In the afternoon Brother Dave Lemire, joined the laptop and cell phone efforts. He lost his only truck and trailer (home to himself and his two children) in the fire because he waited too long helping other evacuate. He asked about using the Newman Center’s kitchen to prepare meals for his family and others who he had bonded with in an evacuation shelter. His eyes brightened when I told him a Brother Knight from Council 1137 was setting up RV spaces on a vacant lot owned by St. John’s Parish. My thoughts returned to Kitty. If I could only find an RV for her to stay on the vacant lot. I called the Knight setting up the lot and he volunteered his fifth wheel for Kitty. This was an answer to a prayer, so I called Kitty. She thanked me then told me that her family was gathering by Larry’s bedside because his breathing apparatus had been removed.

Back at my son’s home around 5:00, my wife, Barbara, had prepared a fabulous meal for my son, Jeff, and me. He joined us after a rough day supervising volunteers for Red Cross. Jeff gave me an update on local resources for our parishioners. I updated my list of Brothers who lost homes in the fire and prepared to send the latest version to Columbian Charities. We had just opened the overnight mail:  22 checks for $3,000 each for those whose homes were burned. I prepared to send nine more Brothers’ names for checks. Our council has 107 members on the books. If we can contact all of them, we expect that 80 percent will lose their homes. We also need to raise funds for those who lived in trailers and rentals who will not qualify for the $3,000 checks (Later on, Columbian Charities covered those who lost trailers in the fire). I am also raising money for the 80 percent of our 800 parishioners who are projected to join the list of destroyed homes victims.

Paradise has been compared to Hiroshima after the Bomb. It’s not much of an exaggeration. My home still stands, so I can help with the Arise and Rebuild program. We haven’t been allowed to pick up anything from our home yet. We hope to be allowed a short visit by the end of November. Then it will be a month or so before electricity, gas, and water will be restored, and we can adjust to life in a very toxic zone. We hope that many will visit our parish website, and click on the donation button or mail a donation to our parish or our council. We appreciate whatever help we can get. Thanks for helping us in our time of need, Jim Collins GK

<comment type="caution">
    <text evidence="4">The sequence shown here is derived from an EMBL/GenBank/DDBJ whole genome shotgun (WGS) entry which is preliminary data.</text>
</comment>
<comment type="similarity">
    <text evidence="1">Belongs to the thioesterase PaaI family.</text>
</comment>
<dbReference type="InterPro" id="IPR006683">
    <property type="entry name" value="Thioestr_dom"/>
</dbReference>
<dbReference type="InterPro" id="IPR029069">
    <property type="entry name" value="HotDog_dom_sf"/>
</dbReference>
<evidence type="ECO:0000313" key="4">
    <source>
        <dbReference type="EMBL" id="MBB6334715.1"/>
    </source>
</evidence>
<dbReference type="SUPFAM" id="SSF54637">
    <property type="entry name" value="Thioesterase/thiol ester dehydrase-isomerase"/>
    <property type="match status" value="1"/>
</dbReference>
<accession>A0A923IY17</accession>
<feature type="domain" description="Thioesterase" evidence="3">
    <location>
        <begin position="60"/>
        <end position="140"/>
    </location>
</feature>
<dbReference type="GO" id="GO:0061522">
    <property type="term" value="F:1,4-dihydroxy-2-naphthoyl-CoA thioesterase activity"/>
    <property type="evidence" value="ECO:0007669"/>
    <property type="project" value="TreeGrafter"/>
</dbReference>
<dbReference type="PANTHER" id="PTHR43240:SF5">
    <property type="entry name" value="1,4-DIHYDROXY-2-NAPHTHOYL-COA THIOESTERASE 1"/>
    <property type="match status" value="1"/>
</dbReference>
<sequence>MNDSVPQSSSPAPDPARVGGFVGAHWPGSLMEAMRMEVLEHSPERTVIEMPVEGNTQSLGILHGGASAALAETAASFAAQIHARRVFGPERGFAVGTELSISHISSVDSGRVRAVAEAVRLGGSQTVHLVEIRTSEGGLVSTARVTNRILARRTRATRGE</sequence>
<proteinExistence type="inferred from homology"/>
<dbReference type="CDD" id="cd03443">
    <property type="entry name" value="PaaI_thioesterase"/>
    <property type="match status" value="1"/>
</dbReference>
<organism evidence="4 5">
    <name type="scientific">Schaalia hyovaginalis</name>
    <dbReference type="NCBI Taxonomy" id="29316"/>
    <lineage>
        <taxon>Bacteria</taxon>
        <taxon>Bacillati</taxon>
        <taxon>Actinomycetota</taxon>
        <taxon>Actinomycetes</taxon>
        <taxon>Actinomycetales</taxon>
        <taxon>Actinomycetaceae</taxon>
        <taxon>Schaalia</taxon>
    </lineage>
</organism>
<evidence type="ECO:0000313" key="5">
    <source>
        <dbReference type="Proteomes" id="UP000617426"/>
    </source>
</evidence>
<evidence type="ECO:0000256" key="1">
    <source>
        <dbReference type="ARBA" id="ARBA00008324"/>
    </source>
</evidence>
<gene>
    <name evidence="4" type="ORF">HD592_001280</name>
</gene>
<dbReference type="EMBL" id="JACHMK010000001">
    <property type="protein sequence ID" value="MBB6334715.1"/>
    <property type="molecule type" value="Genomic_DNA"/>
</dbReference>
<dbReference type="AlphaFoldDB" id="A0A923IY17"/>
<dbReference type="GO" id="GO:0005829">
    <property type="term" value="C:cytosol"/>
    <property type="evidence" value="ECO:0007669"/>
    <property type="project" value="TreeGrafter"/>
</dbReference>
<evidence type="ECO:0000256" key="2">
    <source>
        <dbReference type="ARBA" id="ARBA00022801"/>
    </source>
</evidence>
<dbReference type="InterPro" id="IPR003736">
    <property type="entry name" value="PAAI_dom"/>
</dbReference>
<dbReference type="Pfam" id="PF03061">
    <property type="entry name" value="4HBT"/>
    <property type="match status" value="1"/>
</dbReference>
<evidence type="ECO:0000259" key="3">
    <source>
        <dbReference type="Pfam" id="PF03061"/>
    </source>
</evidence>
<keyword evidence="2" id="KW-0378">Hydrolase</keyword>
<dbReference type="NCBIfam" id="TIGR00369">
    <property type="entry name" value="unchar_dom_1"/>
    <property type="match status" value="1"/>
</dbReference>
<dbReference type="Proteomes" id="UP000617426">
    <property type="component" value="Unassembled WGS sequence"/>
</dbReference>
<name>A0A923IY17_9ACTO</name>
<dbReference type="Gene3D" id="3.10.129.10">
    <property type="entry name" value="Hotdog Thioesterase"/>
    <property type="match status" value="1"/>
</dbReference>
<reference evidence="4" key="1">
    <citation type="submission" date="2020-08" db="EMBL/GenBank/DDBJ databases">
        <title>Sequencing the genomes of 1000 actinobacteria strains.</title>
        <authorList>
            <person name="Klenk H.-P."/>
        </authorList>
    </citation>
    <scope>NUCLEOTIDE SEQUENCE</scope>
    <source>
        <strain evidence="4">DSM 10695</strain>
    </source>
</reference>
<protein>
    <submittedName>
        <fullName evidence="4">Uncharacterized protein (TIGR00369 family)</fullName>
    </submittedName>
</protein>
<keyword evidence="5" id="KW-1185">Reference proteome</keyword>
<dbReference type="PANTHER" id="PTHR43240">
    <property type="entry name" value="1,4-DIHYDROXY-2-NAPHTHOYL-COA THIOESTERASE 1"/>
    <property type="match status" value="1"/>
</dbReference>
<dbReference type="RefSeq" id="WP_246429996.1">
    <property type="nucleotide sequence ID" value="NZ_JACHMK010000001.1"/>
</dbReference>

Tuesday, November 20: I met with Bill Hubbard of North Valley Community Foundation to set up an umbrella foundation under the North Valley Community Foundation. Rita, Stacey and Lauryn joined us at the Newman Center. They focused on putting together an updated database of parishioners.



Wednesday, November 21: The fire was 85 percent contained and rain was falling; casualties rose to 83.


Thursday, November 22: Thanksgiving: The fire was 90 percent contained thanks to the rain. Most of our family gathered at Jeff's for Thanksgiving:





Friday, November 23: Newman Center: The Christmas spirit kicked in. We received offers of RVs, cars, housing, clothes, money, and everything imaginable. We couldn't accept some offers for lack of space to store items and personnel to manage logistics.


Saturday, November 24: Knights of Columbus throughout the United States sent money and gift cards to help fire victims. California State Knights sent boxes of masks and rubber gloves for clean-up efforts.


Sunday, November 25: Great News: The Camp Fire is 100 percent contained. More than 13,000 homes were destroyed along with 5,000 other structures. 84 deaths were confirmed. Deceased Camp Fire Victim list (click) St. John's Knights of Columbus offered to hosted Thanksgiving Dinner. Our Divine Savior Knights offered to host a Thanksgiving Dinner on Sunday following Thanksgiving.


Monday, November 26: Lou Gervais fixes the parish and Knights of Columbus websites to accept donations by cash, check, paypal, or credit card.